CULTURAL LITERACY REVISITED. I posted here about cultural literacy, which wikipedia defined as “[k]nowledge of a canonical set of literature.” I pointed out that cultural literacy included more than literature and said: “Mary Jane used to exclaim indignantly: ‘Cultural literacy! Why doesn’t my baby sitter know who Gary Cooper is!’” Rob Gallo commented on that post that: “… every baby sitter should know who Gary Cooper is.”
Now John McPhee has an article in the New Yorker (March 9) entitled “Frame of Reference” about the difficulty of knowing whether a reference will be known to readers. McPhee, in addition to his numerous essays in the New Yorker, has taught writing for years at universities, including Princeton. He looks at the disappearance of cultural knowledge from the point of view of a writer, and says: “The last thing I would ever suggest to young writers is that they consciously try to write for the ages.”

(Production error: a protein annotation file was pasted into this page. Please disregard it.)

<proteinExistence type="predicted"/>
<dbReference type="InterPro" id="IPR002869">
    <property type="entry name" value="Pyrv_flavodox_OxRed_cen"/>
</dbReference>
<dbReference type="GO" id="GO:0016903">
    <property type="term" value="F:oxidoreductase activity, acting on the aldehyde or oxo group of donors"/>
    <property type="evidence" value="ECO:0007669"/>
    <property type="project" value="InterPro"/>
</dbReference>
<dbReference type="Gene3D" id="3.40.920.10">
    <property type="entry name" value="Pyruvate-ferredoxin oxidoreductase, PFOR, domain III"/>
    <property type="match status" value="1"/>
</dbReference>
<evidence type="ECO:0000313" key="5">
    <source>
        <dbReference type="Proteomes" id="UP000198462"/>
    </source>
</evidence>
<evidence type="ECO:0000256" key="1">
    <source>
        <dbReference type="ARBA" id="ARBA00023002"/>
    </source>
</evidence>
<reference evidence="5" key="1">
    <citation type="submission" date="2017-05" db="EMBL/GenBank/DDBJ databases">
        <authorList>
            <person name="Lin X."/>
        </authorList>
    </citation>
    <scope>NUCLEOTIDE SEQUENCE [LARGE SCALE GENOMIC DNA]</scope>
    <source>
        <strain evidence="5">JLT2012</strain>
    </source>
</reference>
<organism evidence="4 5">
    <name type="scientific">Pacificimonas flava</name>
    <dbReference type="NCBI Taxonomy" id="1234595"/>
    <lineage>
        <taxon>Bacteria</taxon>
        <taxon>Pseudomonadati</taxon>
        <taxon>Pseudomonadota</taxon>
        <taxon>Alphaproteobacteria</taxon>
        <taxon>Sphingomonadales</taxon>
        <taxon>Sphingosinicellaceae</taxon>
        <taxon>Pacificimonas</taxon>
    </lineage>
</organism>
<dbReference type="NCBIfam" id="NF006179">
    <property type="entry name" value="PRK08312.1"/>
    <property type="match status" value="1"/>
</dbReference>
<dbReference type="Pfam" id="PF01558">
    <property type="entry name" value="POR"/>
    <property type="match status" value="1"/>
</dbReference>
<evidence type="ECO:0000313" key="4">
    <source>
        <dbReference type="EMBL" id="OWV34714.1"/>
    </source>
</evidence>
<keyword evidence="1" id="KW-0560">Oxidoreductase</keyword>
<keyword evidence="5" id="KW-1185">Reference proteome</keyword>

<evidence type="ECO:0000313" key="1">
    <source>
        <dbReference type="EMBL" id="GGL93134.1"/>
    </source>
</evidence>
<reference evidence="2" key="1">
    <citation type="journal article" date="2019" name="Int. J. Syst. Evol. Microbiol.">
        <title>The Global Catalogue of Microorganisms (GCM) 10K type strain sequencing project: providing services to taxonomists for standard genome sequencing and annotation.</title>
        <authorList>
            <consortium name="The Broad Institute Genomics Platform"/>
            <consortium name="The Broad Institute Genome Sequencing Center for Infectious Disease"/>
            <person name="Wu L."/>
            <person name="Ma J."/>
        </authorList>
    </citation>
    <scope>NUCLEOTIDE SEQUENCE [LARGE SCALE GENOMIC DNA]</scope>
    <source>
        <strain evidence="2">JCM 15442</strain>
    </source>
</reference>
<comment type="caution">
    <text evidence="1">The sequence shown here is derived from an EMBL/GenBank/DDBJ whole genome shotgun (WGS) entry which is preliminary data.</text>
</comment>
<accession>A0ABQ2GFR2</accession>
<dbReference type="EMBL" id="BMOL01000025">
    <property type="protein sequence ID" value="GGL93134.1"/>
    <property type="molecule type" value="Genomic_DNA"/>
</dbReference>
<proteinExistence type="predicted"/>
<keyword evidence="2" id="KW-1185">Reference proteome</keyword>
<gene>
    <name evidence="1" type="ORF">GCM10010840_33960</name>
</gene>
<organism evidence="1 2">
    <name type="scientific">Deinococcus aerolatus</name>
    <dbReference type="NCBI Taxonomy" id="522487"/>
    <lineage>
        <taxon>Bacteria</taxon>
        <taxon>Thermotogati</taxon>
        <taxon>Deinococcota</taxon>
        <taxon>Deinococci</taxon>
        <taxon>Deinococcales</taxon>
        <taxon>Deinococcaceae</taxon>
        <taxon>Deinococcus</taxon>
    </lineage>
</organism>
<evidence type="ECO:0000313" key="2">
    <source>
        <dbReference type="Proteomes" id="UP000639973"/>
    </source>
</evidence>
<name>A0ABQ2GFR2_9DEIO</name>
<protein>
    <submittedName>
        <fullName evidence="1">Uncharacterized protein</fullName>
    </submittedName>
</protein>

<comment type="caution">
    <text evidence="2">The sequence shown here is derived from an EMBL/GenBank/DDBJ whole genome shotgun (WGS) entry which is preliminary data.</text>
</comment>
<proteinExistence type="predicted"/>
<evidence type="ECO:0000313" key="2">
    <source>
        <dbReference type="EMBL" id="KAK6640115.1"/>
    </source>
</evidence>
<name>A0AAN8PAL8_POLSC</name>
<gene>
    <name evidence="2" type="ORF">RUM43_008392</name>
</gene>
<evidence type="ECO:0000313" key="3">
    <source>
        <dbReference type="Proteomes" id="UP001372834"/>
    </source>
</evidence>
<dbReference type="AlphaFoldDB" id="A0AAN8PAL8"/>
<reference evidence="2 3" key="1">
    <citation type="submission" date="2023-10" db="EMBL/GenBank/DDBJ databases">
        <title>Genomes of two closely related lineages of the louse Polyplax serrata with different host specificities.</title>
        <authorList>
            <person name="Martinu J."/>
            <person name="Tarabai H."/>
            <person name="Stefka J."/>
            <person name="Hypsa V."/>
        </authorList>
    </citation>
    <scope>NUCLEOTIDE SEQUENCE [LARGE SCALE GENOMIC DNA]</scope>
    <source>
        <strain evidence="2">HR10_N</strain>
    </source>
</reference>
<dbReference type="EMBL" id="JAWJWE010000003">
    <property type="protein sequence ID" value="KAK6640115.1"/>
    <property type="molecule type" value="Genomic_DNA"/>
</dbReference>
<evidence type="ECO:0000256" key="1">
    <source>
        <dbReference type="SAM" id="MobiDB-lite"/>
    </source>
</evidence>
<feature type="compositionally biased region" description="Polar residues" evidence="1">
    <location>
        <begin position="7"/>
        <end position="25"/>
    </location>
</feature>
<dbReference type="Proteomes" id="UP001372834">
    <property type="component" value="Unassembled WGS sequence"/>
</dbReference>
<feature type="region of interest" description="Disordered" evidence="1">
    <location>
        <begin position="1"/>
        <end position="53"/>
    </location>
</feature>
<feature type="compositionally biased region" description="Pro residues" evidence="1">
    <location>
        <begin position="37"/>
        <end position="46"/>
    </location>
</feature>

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  1. Edward Bulwer-Lytton wrote for the Ages. He believed in Eternal Truths. And, yes,
    most of his stuff was very stiff and stale. His work was greatly admired in the 19th Century, and now, all we have left of him in our culture is: The Last Days of Pompeii, which, seemingly, will never die. Oh, and of course, this line from the novel Paul Clifford, “It was a dark and stormy night.” Wait, wait, one further thing we owe him:
    He talked Charles Dickens into giving Great Expectations a happy ending for the two young people! Now, many editions of Dickens give the reader BOTH endings: the one Dickens knew was right for the book, and the one that Bulwer strong-armed him into using. Thanks, Ed. You wrote for the Ages.

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